It’s been quite a while since I’ve started gathering some knowledge about the microservices architectural pattern that’s been on a hype recently. After reading many articles, some books like Microservices in .NET Core and talking with smart guys in the Devs PL Slack channel, I’ve eventually decided that the time has come to try to make the microservices happen in the real world project. That’s the beginning of my journey into the distributed programming and architecture, so please keep that in mind while reading this newbie’s post and remember I’d be more than happy to hear your opinions and feedback about the approach that I’m about to present.
The aforementioned real world project (or problem) is my open source project called Warden which aims to simplify the monitoring of the resources. Currently, we’re trying to build a whole new backend that will support a new web panel (and the other type of clients like mobile at some point in the future). So, what’s all the fuss about?
Imagine the following scenario: as the user, you can integrate the instance of your Warden (e.g. a simple monitoring application) with the API and send so-called check results created by the Watchers (responsible for monitoring the particular resources like websites, databases, files etc.) – the end result is that you’ll be able to see a dashboard (neat looking status page) with real-time updates about services or resources being currently (un)available as well as some additional stuff like the historical data.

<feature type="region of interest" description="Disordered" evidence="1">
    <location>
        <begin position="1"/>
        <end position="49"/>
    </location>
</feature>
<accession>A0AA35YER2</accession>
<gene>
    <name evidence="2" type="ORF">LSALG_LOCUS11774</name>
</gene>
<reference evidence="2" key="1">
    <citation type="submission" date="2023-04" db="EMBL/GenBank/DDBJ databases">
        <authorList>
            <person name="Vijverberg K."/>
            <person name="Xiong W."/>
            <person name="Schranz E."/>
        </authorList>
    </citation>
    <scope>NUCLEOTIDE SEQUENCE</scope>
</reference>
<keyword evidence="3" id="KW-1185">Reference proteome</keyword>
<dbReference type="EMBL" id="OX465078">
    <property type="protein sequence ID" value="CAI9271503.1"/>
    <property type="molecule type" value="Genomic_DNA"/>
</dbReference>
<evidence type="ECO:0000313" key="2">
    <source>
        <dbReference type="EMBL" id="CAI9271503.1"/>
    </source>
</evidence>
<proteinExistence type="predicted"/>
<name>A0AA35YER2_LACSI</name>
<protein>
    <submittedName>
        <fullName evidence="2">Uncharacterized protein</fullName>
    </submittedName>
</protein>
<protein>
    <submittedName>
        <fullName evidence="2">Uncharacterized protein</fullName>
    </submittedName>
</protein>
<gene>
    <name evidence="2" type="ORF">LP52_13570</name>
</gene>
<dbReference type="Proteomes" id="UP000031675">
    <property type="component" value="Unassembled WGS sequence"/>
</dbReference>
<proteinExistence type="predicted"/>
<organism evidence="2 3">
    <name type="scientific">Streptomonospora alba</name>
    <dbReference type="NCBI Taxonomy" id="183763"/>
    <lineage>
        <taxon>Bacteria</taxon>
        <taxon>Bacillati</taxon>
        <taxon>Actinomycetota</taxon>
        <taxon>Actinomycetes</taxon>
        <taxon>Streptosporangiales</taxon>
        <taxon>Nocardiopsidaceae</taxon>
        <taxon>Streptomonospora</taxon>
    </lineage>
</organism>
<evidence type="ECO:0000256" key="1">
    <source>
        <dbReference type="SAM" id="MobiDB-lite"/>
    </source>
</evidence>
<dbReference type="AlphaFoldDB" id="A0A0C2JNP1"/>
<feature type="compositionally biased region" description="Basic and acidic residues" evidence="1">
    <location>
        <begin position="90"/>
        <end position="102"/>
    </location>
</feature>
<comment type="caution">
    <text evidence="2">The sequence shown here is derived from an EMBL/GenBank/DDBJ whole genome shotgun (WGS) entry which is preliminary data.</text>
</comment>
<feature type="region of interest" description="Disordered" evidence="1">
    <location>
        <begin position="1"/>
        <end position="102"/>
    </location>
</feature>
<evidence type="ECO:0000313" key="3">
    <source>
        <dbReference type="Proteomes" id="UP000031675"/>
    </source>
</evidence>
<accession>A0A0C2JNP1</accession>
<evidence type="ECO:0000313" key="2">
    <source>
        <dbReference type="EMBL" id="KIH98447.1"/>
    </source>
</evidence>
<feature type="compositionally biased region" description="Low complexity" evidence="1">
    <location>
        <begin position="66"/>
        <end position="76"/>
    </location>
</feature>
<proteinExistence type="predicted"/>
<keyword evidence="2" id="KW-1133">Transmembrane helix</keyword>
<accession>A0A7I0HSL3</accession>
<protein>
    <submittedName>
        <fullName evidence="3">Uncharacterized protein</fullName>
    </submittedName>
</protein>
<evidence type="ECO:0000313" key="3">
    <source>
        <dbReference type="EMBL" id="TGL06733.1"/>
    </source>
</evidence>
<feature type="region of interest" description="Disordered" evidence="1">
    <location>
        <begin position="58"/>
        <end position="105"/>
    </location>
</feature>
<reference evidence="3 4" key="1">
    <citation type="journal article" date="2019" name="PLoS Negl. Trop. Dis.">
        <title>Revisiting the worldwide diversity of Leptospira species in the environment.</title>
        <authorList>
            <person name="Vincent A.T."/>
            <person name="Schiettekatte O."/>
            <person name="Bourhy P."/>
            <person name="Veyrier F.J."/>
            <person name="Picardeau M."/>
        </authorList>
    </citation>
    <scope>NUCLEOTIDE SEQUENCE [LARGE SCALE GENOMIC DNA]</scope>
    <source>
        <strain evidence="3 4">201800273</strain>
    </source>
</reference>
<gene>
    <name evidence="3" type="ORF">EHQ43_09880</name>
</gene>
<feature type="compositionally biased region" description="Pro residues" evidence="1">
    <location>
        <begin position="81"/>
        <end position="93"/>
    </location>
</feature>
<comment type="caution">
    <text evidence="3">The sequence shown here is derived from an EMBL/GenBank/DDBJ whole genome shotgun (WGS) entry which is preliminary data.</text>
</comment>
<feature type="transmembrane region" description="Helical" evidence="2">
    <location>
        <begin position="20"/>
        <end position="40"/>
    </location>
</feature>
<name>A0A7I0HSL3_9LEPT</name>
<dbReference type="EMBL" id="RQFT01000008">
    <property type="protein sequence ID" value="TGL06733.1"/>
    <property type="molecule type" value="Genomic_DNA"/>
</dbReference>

As you may have already guessed, such data (single check result) can be pushed to the API quite often e.g. every second by many different watchers and even though the object itself ain’t that big (about 10 properties and 3-5 kB of JSON size), if you multiply it by hundreds or thousands of users (one day, hopefully) the amount of data can get really huge, not to mention the API that should process all of these requests quite fast. That’s where the microservices come into play.
Above, you can see a beautiful, corporate drawing created with the Visio. Let me explain, step by step what I’m trying to achieve (and how), and please leave a comment if you (dis)agree with my point of view, as I’m rather a newbie in that matter. So, let’s begin with my humble explanations.
There’s a user using the Web panel’s dashboard to find out what’s actually happening with his system. The web interface makes use of the API which is merely a gateway. Of course, there might be many instances of the API and the same principle goes to the other services, as the scalability is one of the most important features here – let’s just assume that there’s already some intelligent router in place that can redirect the traffic and user requests.